# Energy to hold furnace to a specific time-temperature curve

1. Jul 23, 2011

### XFurn

I have a furnace that is 18"w x18" h x 24" deep. My customer has given me a specific time-temperature curve to hold to, e.g., Heat the furnace from ambient to 1000°F in 10 minutes then to 2000°F over the next 3 hours.

The furnace will most likely be heated with natural gas and I would like to do the same calc for electric.

What I don't know are the formulas to calc the required BTU or KW input to obtain the desired curve. So I'm here asking y'all for assistance.

Thanks

2. Jul 24, 2011

### jambaugh

That will depend greatly on the insulation as well as the loading of the furnace. If it is not a standard model with available specs you will need to determine this empirically.

As far as insulation goes, you can do some trials to determine the insulation efficiency... heat the furnace electrically and sustain at various temperatures seeing how much power it draws over time for that constant temp.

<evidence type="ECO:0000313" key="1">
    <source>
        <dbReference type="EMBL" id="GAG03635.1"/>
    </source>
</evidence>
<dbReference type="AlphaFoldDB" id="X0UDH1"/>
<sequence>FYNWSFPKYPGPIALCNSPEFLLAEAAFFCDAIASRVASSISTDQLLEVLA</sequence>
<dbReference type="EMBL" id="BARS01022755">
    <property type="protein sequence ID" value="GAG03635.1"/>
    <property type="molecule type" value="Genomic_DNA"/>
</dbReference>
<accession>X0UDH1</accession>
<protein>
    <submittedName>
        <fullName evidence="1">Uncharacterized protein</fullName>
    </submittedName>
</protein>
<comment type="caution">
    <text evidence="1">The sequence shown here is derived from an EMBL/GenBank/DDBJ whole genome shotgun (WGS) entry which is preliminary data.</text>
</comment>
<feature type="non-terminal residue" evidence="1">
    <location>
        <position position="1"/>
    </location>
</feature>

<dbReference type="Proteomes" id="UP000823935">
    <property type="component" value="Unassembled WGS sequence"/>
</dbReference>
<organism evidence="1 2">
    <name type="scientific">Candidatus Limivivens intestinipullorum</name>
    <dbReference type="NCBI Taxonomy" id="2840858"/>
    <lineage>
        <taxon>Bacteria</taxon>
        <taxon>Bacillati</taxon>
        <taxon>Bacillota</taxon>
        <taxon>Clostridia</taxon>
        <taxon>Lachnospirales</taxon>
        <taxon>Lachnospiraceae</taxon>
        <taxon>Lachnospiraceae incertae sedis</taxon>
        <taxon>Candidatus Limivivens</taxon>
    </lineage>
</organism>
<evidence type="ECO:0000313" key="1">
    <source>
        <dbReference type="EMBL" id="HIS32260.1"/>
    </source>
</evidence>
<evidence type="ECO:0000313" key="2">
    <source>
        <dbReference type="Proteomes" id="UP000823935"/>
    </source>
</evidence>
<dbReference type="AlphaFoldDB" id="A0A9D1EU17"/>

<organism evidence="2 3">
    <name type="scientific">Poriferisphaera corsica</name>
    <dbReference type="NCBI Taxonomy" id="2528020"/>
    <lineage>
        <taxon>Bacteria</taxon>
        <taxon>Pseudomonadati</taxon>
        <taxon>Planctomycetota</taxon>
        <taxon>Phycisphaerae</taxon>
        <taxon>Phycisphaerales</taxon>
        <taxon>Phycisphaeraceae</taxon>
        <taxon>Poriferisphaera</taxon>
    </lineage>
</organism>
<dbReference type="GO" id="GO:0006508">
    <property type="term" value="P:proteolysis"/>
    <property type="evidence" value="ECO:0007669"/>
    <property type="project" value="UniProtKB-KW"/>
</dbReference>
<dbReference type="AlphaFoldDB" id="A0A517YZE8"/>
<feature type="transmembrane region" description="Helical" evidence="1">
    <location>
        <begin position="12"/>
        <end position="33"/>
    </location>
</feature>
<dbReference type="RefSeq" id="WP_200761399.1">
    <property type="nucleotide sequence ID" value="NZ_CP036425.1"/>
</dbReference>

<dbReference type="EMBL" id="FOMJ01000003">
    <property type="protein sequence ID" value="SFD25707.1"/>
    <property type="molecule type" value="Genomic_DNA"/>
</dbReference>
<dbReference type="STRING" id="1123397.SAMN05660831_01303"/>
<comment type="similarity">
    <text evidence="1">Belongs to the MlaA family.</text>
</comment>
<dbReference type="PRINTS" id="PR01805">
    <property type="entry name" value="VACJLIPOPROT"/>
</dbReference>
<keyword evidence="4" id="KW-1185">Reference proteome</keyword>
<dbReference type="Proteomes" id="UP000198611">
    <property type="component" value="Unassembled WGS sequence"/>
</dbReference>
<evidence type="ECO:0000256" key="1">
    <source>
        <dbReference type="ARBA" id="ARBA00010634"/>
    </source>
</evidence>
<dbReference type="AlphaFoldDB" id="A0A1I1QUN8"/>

Plotting you should see the power pretty linearly proportional to the temperature difference power = k * (inner temp - outside temp). This you could do at reasonable temperatures say, 200, 300, 400 degrees and extrapolate.

The best thing to do is to supply the furnace with a constant power level and record the temperature it finally settles down to. At the same time you can see how long it takes to get there.

The heating rate for a given load you can also assume is a linear function of the excess power input. After plotting the rate of heat loss (power needed to sustain a given temp, you can determine the rate of temperature rise at a given power level at different temperatures. Subtract the steady state power at each temperature from the input power to get the excess at that temp.